Unix permissions are flexible and can solve almost any access control problem, but what about the ones they can't?
Do you really want to make a group every time you want to share a file with another user? What if you don't have root access and can't create a group at will? What if you want to be able to make a directory available to a web server or other user without making the files world-readable or -writable? Root-owned configuration files often need to be edited by those without root privileges; instead of using a program like sudo (see [Hack #61] and [Hack #62] ), it would be better just to allow certain nonowners to edit these files.
Access Control Lists (ACLs) solve these problems. They allow more flexibility than the standard Unix user/group/other set of permissions. ACLs have been available in commercial Unixes such as IRIX and Solaris, as well as Windows NT, for years. Now, thanks to the TrustedBSD project's work, ACLs are available in FreeBSD 5.0-RELEASE and beyond.
ACLs take care of access control problems that are overly complicated or impossible to solve with the normal Unix permissions system. By avoiding the creation of groups and overuse of root privileges, ACLs can keep administrators saner and servers more secure.
6.3.1 Enabling ACLs
ACLs are enabled by an option in the file system superblock, which contains internal housekeeping information for the file system.
Edit the superblock with the tunefs command, which can be used only on a read-only or unmounted file system. This means that you must first bring the system into single-user mode. Make sure there aren't any active connections to the system, then shut it down:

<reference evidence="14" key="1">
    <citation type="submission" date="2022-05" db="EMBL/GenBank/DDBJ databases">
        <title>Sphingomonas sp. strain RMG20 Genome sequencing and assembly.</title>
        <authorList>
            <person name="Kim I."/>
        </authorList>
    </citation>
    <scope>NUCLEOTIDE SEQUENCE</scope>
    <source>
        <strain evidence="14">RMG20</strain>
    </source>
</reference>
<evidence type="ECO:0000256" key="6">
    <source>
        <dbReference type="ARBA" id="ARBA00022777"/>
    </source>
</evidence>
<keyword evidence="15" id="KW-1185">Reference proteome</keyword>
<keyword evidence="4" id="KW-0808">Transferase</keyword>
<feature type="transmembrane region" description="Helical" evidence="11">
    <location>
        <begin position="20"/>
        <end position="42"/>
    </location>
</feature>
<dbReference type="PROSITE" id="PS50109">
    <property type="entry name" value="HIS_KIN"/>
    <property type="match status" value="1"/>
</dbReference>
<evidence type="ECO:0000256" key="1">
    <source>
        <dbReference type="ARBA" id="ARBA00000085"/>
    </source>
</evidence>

# shutdown now *** FINAL System shutdown message from firstname.lastname@example.org *** System going down IMMEDIATELY Dec 11 10:28:07 genisis shutdown: shutdown by root: System shutdown time has arrived Writing entropy file:. Shutting down daemon processes:. Saving firewall state tables:. Dec 11 10:28:10 genisis syslogd: exiting on signal 15 Enter full pathname of shell or RETURN for /bin/sh: #
At the prompt, type:
# /sbin/tunefs -a enable / # /sbin/tunefs -a enable /usr # exit
If you use the UFS2 file system, you are done. The UFS_ACL option is enabled in the default GENERIC kernel, so reboot and enjoy. If you use UFS1, though, don't reboot yet.
6.3.2 Additional UFS1 Configuration
Things are more difficult if you, like most FreeBSD 5.0 users, use UFS1. (FreeBSD 5.1 and later come with UFS2 as the default file system.) ACLs are built on top of extended attributes, which are not native to UFS1. To enable extended attributes, you must add options UFS_EXTATTR and options UFS_EXTATTR_AUTOSTART to your kernel configuration and compile and install the new kernel [Hack #54] . Don't reboot yet; you still need to initialize the extended attributes on each file system.
For example, to initialize extended attributes on the /var filesystem, use extattrctl, the extended attributes control command:
# mkdir -p /var/.attribute/system # cd /var/.attribute/system # extattrctl initattr -p /var 388 posix1e.acl_access # extattrctl initattr -p /var 388 posix1e.acl_default
Repeat for each filesystem on which you wish to enable ACL support. Just replace /var with the mount point of the desired file system. After initializing the attributes with reboot, the extended attributes should be enabled.
6.3.3 Viewing ACLs
Okay, you've successfully enabled ACLs. Now what? Let's start by viewing ACLs. Looking at ACLs is simple. Files with ACLs will be designated with a + in the long listing provided by ls -l:
% ls -l acl-test -rw-rw-r--+ 1 rob rob 0 Apr 19 17:27 acl-test
Use the getfacl command to see information about the ACL:
% getfacl acl-test #file:acl-test #owner:1000 #group:1000 user::rw- user:nobody:rw- group::r-- group:wheel:rw- mask::rw- other::r--
The user::, group::, and other:: fields should all be familiar. They are simply the ACL representations of the standard Unix permissions system. The nobody and wheel lines, however, are new. These specify permissions for specific users and groups (in this case, the nobody user and the wheel group) in addition to the normal set of permissions.